(CNN) — Several states are reopening from coronavirus shutdowns this week despite the recommendations of health researchers.
Colorado, Minnesota and Montana plan to ease social distancing and stay-at-home restrictions.
Iowa will allow elective surgeries to resume and farmers markets to reopen starting Monday.
Tennessee restaurants can welcome customers at 50% capacity, and retail stores can reopen under those same guidelines Wednesday, Tennessee Gov. Bill Lee said.
Such reopenings go against against a University of Washington model suggesting that no state should open their economies before May 1 — and many should wait much longer. The university’s modeling has been frequently cited by the White House coronavirus task force.
States forge ahead
Across the U.S., coronavirus has killed more than 54,800 people and more than 965,000 have been infected.
Some states have already started reopening. Hawaii has reopened beaches for visitors to fish and exercise, but loitering will not be allowed, Gov. David Ige said Saturday.
Texas allowed retail stores to start making curbside sales Friday.
Michigan now allows businesses like landscapers, plant nurseries and bike repair shops to reopen as long as they follow social distancing guidelines.
And Alaska has allowed many salons and restaurants to open, though they can’t exceed 25% capacity.
Georgia allowed some businesses to reopen with certain guidelines Friday, including places where clients or workers are in close proximity such as barber shops, hair salons, tattoo parlors, gyms and bowling alleys.
In Oklahoma, salons, barbershops, spas and pet groomers took appointments Friday, and some state parks and outdoor recreation areas also reopened.’
In New York — the hardest-hit U.S. city — the goal is get people back to work, Mayor Bill de Blasio said.
De Blasio announced the formation of a “Fair Recovery Task Force, which will deliver a preliminary road map by June 1 for the state’s recovery from the economic effects of the pandemic.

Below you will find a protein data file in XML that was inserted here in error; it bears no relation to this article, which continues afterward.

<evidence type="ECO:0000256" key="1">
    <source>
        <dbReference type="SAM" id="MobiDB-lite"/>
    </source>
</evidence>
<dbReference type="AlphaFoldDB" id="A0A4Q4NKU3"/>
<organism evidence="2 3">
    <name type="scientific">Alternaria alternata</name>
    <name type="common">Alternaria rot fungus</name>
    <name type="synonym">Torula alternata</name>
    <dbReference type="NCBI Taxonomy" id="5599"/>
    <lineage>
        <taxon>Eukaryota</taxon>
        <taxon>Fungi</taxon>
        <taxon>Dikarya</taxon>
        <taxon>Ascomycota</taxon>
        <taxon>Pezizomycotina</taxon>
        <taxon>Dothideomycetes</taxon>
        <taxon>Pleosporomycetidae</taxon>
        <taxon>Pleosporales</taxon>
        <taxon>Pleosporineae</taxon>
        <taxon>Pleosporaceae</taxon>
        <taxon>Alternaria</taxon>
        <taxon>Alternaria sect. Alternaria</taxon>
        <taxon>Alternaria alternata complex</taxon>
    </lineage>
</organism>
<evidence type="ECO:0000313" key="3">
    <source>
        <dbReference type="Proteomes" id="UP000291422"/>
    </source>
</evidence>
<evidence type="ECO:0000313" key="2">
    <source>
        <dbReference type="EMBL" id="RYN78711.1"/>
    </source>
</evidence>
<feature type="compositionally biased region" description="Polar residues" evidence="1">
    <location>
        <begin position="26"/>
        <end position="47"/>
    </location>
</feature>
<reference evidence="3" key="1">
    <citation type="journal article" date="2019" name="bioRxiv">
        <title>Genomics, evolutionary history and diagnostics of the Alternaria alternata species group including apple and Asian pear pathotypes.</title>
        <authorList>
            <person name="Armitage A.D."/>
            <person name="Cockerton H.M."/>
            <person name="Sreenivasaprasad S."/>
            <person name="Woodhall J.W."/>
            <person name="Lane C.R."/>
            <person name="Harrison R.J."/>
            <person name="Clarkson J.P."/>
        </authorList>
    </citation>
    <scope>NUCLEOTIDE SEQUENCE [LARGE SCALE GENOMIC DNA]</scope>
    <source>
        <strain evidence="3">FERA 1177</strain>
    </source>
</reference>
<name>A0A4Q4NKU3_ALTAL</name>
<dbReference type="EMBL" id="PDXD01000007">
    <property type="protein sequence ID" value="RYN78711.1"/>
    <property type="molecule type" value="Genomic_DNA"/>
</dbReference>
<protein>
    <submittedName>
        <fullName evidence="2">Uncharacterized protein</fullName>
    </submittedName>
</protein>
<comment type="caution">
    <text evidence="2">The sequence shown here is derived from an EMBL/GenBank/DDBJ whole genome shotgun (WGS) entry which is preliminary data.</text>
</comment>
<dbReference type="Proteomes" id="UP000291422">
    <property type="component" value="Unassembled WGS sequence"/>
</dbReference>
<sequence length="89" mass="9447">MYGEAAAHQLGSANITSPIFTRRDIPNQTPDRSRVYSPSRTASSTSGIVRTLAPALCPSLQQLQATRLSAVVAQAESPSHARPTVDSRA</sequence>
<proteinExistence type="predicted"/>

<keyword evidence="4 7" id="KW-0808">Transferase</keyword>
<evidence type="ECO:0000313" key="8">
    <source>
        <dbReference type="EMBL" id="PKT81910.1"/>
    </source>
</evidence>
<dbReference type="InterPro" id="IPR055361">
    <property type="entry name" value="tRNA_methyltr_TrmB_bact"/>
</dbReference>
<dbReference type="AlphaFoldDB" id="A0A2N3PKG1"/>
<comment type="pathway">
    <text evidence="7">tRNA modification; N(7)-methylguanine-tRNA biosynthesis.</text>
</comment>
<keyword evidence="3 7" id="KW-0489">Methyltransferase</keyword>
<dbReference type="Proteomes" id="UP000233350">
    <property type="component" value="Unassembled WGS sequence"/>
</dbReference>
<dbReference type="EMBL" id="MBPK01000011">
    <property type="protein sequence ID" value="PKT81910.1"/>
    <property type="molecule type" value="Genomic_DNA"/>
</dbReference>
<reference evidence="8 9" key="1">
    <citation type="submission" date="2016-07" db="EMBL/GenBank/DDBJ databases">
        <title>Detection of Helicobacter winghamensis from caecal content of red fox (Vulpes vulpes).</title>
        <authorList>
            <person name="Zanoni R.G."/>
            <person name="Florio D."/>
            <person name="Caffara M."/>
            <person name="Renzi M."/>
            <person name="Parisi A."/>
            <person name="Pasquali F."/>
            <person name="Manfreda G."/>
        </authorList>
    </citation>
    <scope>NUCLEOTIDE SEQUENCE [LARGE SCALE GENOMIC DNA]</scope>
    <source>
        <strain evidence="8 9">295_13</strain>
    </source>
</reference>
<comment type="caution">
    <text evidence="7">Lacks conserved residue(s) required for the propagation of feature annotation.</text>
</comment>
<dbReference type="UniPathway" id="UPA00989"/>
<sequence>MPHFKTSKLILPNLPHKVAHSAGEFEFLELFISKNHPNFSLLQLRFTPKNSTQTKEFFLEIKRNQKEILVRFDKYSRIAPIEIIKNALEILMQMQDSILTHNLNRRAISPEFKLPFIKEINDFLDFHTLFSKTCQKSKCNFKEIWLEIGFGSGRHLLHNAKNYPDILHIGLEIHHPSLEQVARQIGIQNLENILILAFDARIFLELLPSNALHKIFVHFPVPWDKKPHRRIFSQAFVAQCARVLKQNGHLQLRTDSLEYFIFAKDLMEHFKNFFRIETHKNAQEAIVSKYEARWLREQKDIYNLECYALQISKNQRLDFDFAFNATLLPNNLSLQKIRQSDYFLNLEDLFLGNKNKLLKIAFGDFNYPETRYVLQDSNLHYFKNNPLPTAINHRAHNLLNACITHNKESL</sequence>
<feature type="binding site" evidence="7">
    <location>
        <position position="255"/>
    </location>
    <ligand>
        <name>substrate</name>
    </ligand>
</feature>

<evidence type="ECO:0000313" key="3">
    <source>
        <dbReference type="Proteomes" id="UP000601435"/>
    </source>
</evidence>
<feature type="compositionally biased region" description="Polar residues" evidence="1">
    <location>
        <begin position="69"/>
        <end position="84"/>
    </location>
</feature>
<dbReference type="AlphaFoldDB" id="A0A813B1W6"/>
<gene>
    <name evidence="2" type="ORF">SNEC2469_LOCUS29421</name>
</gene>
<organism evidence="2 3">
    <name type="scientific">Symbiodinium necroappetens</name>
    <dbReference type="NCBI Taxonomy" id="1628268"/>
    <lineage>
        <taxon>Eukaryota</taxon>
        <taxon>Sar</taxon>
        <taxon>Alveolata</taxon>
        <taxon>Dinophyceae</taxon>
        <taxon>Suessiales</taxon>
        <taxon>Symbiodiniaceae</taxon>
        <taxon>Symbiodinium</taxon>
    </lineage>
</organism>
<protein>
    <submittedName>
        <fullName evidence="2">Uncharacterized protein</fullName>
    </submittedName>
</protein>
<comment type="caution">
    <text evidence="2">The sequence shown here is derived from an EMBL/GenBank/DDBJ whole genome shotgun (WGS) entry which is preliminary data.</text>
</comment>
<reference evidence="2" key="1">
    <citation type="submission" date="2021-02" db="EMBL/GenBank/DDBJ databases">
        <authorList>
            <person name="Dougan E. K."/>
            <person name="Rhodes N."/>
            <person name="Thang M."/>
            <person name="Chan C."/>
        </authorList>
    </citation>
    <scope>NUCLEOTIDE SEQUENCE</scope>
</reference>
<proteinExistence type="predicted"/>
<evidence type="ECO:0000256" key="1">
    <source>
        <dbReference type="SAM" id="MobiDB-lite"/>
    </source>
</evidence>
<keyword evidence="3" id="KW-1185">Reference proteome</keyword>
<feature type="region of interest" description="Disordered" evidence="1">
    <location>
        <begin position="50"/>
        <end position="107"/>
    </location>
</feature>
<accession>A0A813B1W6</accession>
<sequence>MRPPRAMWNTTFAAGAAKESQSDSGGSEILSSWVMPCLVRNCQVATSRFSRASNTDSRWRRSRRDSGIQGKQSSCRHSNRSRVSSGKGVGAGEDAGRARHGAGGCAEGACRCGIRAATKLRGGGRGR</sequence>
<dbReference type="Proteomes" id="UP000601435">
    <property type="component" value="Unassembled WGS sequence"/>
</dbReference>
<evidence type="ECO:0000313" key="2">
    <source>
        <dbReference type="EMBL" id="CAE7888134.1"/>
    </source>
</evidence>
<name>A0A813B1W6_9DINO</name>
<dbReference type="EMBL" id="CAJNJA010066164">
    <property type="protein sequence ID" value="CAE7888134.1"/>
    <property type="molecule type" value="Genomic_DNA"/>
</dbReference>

Gov. Andrew Cuomo said New York state has seen a rise in domestic violence, alcoholism, drug use and demands for mental health treatment. But the earliest the state will begin its first phase of reopening is May 15, and then only in regions that have seen a 14-day decline in hospitalizations, he said.
If everything goes well, Cuomo said he expects to see parts of upstate New York open first, and the construction and manufacturing sectors open first with “certain precautions.”
New Jersey, the only other state beside New York with more than 100,000 cases, is “still a number of weeks away” from reopening, Gov. Phil Murphy told NBC’s “Meet the Press” on Sunday.
In Florida, which has more than 31,000 cases and where a stay-at-home order is set to expire Thursday, Gov. Ron DeSantis is not ready to announce a reopening date.
“We are going to do everything in a smart way,” DeSantis said. “I am less concerned about the date and more concerned about getting it right.”
Mayors call for more caution
Some mayors say their cities shouldn’t reopen yet because a surge in coronavirus cases would set the economy back further.
Atlanta Mayor Keisha Lance Bottoms tweeted a chart Saturday showing the numbers of coronavirus cases and deaths in the area.
“If you’re getting your nails done right now, please share these noon numbers with your manicurist #StayHomeGeorgia,” the mayor tweeted.
In the nearby suburb of Brookhaven, Mayor John Ernst said he would rather nonessential businesses wait until Georgia reaches a 14-day downward trend in cases.
“Even the (business owners) who open up say, ‘I don’t know if I’m doing the right thing,'” Ernst said.
In Southern California, crowds of people flocked to open beaches in Ventura and Orange Counties over the weekend to escape a heat wave, despite concerns about the virus.
There were certain guidelines and restrictions in place, like keeping parking lots closed to limit crowds. Authorities in both counties said people observed social distancing rules.
But the images of crowded beaches were in stark contrast to scenes in Los Angeles County, where beaches remain closed through May 15 under the county’s stay-home order.Los Angeles Mayor Eric Garcetti urged residents to stay inside.